8 best utilized by Richard. I also will display relevant visuals throughout the lesson on the projector (Appendix 2). I thought this would be a good way to capture Richards attention (and really all my students attention) and it will create something different to do rather than just listen. In activating another sense, it will break up the lesson instruction so it can better keep his attention. The visuals also cater to Richards interest in art. I also decided that it would be best to have students read small portions of the text in class and then discuss what they read as I give more context and ask the students questions to create deeper understanding about what they read. I will modify the portions of text that the students have to read so that it will be easier for Richard to comprehend (Appendix 3.1). I will also explain that if the students do not understand a portion of the text that we will go over it after they read, so there will be multiple opportunities to comprehend the information. Through this method, Richard will be able to read the text as the other students do, but will also have the opportunity to utilize his skills in verbal comprehension, by listening to the other students and myself explain the passage, in order to build on what he read and clarify anything that he didnt understand. I will also ask questions that about the passages in a way that relates to the students so that they can use prior knowledge to make connections to the abstract ideas presented in the text. The separated, italicized, Arial font bulleted points below are specific things that have been added to the lesson in order to better accommodate Richard.

Have the students read text Section A (Appendix 3.2) highlighted in the photocopied version handed out to the students. o Ask the students about the passage to clarify ideas in order to make sure all students comprehend the passage. What is the importance of a constitution? It creates laws and organizes the government so that the citizens and those people in charge are held to the same standards. Since these laws are written down, it is easier to hold people accountable as well. After independence from the British, the 13 colonies could not agree on anything. Each state was printing their own money, making their own rules, had their own armies and navies, and taxing other states for their goods. o Have students read Section D (Appendix 3.5) to supplement this idea. o Suppose you are in the mall and you wanted to get a taco from Taco Bell but also wanted fries from Great Steak and Potato and an egg roll from Panda Express; however, all three dont accept the same form of money. Taco Bell only accepts Taco dollars, Great Steak and Potato only accepts Potato dollars and Panda Express only accepts Panda dollars. What kind of problems would this create? Would you be frustrated? Would you be more likely to only buy food from one place?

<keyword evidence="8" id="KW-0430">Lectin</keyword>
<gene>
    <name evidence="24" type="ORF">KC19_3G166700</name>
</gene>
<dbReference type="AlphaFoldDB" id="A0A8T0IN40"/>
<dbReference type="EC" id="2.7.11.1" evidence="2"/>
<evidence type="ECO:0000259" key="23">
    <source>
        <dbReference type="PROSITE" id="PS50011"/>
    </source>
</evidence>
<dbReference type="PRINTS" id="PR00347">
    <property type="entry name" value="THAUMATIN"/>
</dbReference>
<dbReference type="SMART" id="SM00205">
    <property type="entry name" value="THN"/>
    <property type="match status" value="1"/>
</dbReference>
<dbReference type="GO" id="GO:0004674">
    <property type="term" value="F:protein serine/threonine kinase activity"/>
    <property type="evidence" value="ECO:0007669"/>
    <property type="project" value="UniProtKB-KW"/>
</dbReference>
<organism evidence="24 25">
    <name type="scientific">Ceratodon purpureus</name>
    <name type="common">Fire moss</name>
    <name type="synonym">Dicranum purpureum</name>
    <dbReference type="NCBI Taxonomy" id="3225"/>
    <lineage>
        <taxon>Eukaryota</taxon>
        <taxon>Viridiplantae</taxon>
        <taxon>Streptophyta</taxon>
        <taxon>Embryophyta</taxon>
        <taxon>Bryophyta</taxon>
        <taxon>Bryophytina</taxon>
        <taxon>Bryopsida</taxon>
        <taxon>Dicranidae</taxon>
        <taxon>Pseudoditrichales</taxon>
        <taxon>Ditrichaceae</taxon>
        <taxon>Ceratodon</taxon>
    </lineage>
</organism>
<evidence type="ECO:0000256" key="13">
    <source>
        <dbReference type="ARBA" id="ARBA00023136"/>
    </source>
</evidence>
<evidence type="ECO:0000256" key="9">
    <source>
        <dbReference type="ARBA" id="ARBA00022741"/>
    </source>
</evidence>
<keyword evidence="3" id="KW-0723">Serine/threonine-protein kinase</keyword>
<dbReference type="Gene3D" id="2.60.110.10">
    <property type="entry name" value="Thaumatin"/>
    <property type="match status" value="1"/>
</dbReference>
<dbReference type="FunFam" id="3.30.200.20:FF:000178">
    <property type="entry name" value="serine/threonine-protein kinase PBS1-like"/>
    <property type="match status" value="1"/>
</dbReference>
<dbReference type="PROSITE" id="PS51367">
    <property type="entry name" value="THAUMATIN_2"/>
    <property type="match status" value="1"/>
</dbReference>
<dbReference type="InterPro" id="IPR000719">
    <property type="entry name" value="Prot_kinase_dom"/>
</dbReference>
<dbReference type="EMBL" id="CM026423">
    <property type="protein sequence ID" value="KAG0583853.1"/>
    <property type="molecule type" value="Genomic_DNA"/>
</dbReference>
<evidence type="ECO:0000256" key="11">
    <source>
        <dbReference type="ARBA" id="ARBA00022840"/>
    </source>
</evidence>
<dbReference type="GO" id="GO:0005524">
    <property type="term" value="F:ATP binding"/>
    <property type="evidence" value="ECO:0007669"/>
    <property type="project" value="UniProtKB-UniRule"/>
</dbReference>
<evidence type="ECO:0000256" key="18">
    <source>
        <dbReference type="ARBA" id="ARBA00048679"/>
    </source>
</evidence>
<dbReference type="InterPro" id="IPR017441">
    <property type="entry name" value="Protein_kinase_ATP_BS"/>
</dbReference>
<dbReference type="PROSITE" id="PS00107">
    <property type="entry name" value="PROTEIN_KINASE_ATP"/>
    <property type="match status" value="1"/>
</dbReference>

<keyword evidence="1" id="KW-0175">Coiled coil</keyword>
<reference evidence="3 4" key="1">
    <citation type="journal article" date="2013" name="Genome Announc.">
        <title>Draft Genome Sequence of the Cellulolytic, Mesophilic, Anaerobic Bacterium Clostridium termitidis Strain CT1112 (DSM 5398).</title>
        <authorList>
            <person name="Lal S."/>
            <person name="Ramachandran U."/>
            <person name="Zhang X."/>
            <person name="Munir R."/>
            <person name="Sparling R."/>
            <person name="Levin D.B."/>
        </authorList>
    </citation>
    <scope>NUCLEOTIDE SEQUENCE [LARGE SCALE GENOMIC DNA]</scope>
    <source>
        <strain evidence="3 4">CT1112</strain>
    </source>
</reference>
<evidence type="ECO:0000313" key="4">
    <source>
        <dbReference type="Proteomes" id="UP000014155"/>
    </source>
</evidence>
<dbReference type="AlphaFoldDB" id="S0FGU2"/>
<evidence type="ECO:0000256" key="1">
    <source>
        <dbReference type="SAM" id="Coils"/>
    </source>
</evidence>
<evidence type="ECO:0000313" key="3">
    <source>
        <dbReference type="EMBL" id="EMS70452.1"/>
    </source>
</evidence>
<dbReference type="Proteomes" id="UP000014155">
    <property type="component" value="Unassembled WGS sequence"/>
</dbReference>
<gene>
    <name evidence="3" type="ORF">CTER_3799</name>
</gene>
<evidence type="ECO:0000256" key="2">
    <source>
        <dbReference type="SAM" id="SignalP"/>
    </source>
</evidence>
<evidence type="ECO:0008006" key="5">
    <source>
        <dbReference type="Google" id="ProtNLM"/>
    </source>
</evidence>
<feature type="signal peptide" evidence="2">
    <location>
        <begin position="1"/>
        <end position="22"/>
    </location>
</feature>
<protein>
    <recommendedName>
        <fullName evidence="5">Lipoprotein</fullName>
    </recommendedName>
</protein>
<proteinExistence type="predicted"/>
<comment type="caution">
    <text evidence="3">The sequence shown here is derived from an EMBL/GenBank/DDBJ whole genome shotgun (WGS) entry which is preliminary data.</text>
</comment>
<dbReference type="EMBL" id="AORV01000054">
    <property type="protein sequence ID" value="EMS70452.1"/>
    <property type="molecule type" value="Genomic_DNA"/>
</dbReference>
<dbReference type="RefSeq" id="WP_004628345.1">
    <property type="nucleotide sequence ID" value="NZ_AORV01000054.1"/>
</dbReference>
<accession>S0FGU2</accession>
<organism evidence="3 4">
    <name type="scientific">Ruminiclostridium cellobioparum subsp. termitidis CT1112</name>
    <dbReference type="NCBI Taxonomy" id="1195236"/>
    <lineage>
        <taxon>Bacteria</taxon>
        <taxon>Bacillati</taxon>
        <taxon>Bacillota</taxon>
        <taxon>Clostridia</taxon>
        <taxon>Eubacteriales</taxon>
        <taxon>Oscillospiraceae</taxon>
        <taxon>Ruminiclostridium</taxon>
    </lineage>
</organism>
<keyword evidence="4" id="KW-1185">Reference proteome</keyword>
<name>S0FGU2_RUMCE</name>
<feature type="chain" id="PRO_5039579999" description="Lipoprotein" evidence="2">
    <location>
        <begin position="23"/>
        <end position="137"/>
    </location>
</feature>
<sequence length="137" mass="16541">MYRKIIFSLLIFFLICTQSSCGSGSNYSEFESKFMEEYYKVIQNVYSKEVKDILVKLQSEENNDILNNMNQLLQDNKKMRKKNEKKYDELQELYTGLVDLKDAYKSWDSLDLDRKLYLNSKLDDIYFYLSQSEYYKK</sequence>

9 Let students discuss these ideas and give their opinion about the situation. o Now relate that to what the states were going through at this time. What are the problems with each state making their own money? Makes it extremely hard to trade between states and made goods going between states very expensive. Made the money the Congress was printing obsolete. Supply and demand: the more money being printed causes the value of that money to decrease. That means that something that used to cost a few dollars to buy, now costs much morecalled inflation.

o Now imagine that you did have the different forms of dollars to buy all the different kinds of food you wanted, but when you went to each restaurant, they charged you extra for also having food from other restaurants? What kind of problems would this create? Again, relate that to what the states were going through. Each state was taxing various goods that other states were making. Whats so bad about this? What problems would the states encounter? Again makes goods extremely expensive for the states and people trying to buy them. Was this any different than the taxes that the British imposed on the colonies? Do you think the states asked each other if they wanted their goods to be taxed?

Have students read Section B (Appendix 3.3) and then ask questions to follow up and clarify the reading. What do you think some of the biggest concerns colonists had about the new government? o Do you think the colonists wanted the government to have more or less power? Less power, they had a bad experience with British Parliament and King so they were weary of giving the new government very much power. Didnt want a repeat of that situation. o Another concern was the amount of freedom, the same freedom they had just fought for and won, they would have to give up in order to form a government strong enough to accomplish anything. What was enough power or too much power? What freedoms were people willing to give up in order to create this new government. Have students read Section C (Appendix 3.4) and then discuss the passage to clarify and enhance the content.